Making a Difference, Not Just a Buck
Updated: Mar 24
At it's best, business can be a force for real positive change. Making a profit is always important. But that's not the same as making a DIFFERENCE. All businesses that look to make a difference tend to have committed team members that think about their jobs beyond the 9-5. Their families and friends tend to be brought back INTO the business and vice versa.
I've been working in various businesses well over 20 years and I've yet to meet the business that can leave it at the door at quitting time or the employees that "leave home at home" when its go time on the job. I accept the fact that life is more shades of grey than black and white...but I digress!
So a short story of just that: The outside world that's coming into PAVERART......and hopefully PAVERART giving BACK to the outside world.
Outside World Comes in...
Chris, a PAVERART team member, came to us one day and mentioned the following: "I've got a friend...her son happens to have autism, the mom (Tiffany) is a hell of an advocate...and I've been sketching this concept, what do you think?"
It doesn't take much to excite me, but new ideas and advocacy will grab my attention. Chris couldn't have combined two better elements! New Business ideas for a growth-oriented business owner are a "no-brainer." But advocacy?
Why? My daughter, Hope happens to have Down Syndrome (and my wife and I have multiple family members with Autism). And Mike's sister Patty Ann also has Autism. Mike & I discussed this element of our lives the first day we met.
Are we not all 1 or 2 degrees away from someone with special needs? The decision was made...
"Bring Tiffany in, we would love to meet her and hear her story!"
Enter Tiffany Scovern. Mom to the amazing young boy Cameron.
Tiffany is what I describe as "mom on a mission."
Chris, Mike, Tiffany and I met to get to know each other and our common bonds. I learned plenty that day.
"NJ has the highest autism rate in the country....now at 1 in 34 children."
And we learned a new term:
"The term NeuroDiversity refers to variation in the human brain regarding sociability, learning, attention, mood and other mental functions in a non-pathological sense. It was coined in 1998 by Australian sociologist Judy Singer and the concept was popularized by herself and American journalist Harvey Blume." Wikipedia
Meanwhile, Chris gets to work with Brian on some concepts to make a PAVERART representation of the iconic Autism Puzzle Piece. We thought it came out great. 12" by 12" and 5 bright colors.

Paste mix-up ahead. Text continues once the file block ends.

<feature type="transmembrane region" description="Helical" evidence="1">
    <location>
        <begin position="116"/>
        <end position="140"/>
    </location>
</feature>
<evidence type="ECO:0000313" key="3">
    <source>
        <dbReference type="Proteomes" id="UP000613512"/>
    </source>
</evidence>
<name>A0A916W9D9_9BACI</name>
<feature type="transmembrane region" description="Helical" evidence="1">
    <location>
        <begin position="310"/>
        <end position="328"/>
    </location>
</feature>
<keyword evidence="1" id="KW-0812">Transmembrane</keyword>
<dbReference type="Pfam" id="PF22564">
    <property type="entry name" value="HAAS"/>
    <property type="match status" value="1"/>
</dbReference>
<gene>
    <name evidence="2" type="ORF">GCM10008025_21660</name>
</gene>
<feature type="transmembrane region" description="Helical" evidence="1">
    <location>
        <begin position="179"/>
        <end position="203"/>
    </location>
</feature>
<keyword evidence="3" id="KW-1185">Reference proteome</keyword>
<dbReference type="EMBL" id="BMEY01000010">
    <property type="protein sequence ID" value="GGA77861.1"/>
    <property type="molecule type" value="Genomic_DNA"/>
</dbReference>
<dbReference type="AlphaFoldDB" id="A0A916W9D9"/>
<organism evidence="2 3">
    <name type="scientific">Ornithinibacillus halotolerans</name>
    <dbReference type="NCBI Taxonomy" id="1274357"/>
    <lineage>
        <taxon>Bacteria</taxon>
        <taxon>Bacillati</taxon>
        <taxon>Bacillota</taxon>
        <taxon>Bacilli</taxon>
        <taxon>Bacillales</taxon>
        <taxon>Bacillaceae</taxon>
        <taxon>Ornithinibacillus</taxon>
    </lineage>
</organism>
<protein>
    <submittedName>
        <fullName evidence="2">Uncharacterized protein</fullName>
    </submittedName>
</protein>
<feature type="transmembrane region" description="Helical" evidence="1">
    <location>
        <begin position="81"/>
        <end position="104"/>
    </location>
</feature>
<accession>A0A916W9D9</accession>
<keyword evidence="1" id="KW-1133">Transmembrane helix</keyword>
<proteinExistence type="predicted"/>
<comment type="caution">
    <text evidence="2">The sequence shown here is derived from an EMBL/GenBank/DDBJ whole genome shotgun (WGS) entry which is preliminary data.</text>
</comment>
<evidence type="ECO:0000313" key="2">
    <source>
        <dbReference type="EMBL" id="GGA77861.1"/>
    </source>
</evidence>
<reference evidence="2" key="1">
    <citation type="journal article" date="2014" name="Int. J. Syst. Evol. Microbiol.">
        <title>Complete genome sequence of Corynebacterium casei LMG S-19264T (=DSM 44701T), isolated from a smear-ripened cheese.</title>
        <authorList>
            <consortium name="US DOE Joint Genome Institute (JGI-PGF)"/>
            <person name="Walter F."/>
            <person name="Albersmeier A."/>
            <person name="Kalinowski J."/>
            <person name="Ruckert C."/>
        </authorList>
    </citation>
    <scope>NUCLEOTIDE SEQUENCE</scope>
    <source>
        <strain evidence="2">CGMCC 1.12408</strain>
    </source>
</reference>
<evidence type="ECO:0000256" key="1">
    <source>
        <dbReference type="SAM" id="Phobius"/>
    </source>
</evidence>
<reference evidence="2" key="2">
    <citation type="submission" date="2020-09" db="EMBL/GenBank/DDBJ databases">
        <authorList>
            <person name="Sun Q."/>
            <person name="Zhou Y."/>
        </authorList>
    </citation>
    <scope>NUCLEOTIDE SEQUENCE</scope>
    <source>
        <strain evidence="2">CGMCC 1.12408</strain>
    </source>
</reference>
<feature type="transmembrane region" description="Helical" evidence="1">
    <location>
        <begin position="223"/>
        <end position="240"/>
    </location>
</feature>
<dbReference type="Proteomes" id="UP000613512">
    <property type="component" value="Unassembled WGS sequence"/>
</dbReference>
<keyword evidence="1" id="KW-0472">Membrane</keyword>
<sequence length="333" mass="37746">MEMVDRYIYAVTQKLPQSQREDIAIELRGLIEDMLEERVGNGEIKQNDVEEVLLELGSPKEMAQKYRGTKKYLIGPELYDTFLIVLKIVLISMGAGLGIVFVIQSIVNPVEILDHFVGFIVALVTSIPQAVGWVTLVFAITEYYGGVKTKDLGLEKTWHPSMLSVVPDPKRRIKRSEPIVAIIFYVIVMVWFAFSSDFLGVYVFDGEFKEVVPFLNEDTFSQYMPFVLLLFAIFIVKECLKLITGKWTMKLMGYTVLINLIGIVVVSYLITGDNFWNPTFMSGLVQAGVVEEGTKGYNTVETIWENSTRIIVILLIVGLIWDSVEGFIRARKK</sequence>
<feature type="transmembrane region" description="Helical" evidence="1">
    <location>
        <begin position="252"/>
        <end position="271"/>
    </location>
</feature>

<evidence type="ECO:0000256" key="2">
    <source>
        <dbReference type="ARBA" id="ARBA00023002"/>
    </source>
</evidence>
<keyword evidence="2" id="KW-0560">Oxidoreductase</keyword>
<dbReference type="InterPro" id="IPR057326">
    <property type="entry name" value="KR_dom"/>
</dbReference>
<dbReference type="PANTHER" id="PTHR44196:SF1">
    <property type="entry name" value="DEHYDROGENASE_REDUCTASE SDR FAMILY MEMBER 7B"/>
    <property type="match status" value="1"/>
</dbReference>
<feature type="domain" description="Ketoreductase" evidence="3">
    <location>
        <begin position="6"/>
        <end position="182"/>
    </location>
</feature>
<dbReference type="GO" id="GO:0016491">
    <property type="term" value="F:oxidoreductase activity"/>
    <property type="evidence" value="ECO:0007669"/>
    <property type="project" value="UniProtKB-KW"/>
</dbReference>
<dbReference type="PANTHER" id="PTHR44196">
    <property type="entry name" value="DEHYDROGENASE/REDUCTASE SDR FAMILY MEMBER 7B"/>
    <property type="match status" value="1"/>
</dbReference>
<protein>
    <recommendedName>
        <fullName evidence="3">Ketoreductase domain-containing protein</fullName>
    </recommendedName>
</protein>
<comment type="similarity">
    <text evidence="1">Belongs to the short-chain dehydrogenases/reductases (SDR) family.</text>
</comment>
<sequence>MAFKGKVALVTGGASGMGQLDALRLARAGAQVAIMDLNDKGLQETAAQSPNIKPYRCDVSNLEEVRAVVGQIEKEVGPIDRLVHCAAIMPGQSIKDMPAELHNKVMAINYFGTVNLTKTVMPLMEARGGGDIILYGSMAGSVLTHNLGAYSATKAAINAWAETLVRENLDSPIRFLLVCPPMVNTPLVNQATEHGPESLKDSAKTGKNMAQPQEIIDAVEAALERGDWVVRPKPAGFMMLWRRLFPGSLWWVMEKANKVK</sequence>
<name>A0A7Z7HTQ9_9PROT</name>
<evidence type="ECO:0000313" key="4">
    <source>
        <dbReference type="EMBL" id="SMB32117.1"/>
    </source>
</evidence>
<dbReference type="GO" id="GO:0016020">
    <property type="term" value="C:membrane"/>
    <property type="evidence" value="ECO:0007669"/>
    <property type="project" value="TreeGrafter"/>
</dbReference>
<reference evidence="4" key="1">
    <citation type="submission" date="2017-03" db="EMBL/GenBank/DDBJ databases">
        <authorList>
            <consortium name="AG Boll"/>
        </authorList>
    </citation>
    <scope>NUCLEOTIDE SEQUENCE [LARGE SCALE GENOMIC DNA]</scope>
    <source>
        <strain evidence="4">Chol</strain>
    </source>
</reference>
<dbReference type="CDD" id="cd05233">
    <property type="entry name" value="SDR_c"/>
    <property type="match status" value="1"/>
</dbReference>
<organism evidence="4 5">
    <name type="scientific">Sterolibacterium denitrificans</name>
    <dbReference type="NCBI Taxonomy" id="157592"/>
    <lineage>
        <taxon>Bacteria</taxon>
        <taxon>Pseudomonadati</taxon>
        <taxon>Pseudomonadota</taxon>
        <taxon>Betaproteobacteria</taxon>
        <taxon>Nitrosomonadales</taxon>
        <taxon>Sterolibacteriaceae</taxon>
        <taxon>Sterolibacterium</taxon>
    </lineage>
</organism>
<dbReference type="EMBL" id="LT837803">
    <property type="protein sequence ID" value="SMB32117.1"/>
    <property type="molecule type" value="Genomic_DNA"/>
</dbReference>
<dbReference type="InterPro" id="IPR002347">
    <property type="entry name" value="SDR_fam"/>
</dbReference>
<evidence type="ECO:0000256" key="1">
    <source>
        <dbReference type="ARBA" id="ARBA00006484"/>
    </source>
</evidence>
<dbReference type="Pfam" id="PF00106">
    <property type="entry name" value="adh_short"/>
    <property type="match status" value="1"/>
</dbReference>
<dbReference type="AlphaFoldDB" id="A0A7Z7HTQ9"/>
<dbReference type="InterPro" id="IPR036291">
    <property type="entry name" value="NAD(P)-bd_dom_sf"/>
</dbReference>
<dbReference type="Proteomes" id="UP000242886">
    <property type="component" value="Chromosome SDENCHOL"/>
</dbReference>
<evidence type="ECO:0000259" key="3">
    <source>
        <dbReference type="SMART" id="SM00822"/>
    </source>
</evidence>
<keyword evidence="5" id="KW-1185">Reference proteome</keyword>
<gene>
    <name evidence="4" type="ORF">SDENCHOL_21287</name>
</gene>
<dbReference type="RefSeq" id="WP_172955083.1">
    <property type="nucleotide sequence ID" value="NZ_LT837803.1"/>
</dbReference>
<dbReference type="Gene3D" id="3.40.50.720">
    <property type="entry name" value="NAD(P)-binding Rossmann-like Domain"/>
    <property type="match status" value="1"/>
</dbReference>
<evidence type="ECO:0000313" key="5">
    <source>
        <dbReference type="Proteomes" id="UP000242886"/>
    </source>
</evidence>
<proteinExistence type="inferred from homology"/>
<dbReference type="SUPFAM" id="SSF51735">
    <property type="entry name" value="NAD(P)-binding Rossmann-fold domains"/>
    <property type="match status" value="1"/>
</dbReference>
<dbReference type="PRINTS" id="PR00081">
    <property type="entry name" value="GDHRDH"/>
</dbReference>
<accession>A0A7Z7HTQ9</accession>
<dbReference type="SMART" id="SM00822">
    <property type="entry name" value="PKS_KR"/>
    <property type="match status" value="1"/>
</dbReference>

But as is usually the case when people work together...one thing tends to lead to another. Brian says something pretty telling:
"You know, we always describe the process of making PAVERART as a series of puzzle pieces, which is exactly like this. Why don't we try and make a series of small pieces and see what happens."
So Brian did. And here's what we produced and how it looks at Tiffany's home:
Back to team PAVERART and our "Mom on a Mission."
What are we trying to do?
How can we create awareness to the topic of NeuroDiversity?
Who can we partner with?
Enter our community leaders...
The great people of Gloucester Township including the town leaders and the Police Department. You couldn't ask for better partners to begin the journey of promoting positive awareness of
In short, we are just getting started. But we've made big strides.
* We came together to develop a PAVERART NeuroDiversity design that captures the essence of what we are trying to do:
Gloucester Township + the Police Department.
The original design elements of the large and small iconic puzzle pieces. The pops of color and great contrast.
What do you Think?
As you can see, the design is built and will be installed in the near future. More importantly, we'll be working to promote the meaning central to the design with the town leadership and police department. Can't wait to share more as that unfolds...
Efforts like this are at times overwhelming.
How much can a small business really do?
A bunch. But it takes partners. And Employees. A Mom on a Mission always helps.
Maybe most important?
The Inspiration of the world's Cameron's, Patty Ann's and Hope's.
If you'd like to learn more about NeuroDiversity in the workplace, here's a great article from the Harvard Business Review, Creating a Competitive Advantage through NeuroDiversity:
And a great 4 minute video on "Johnny the Bagger" making a big difference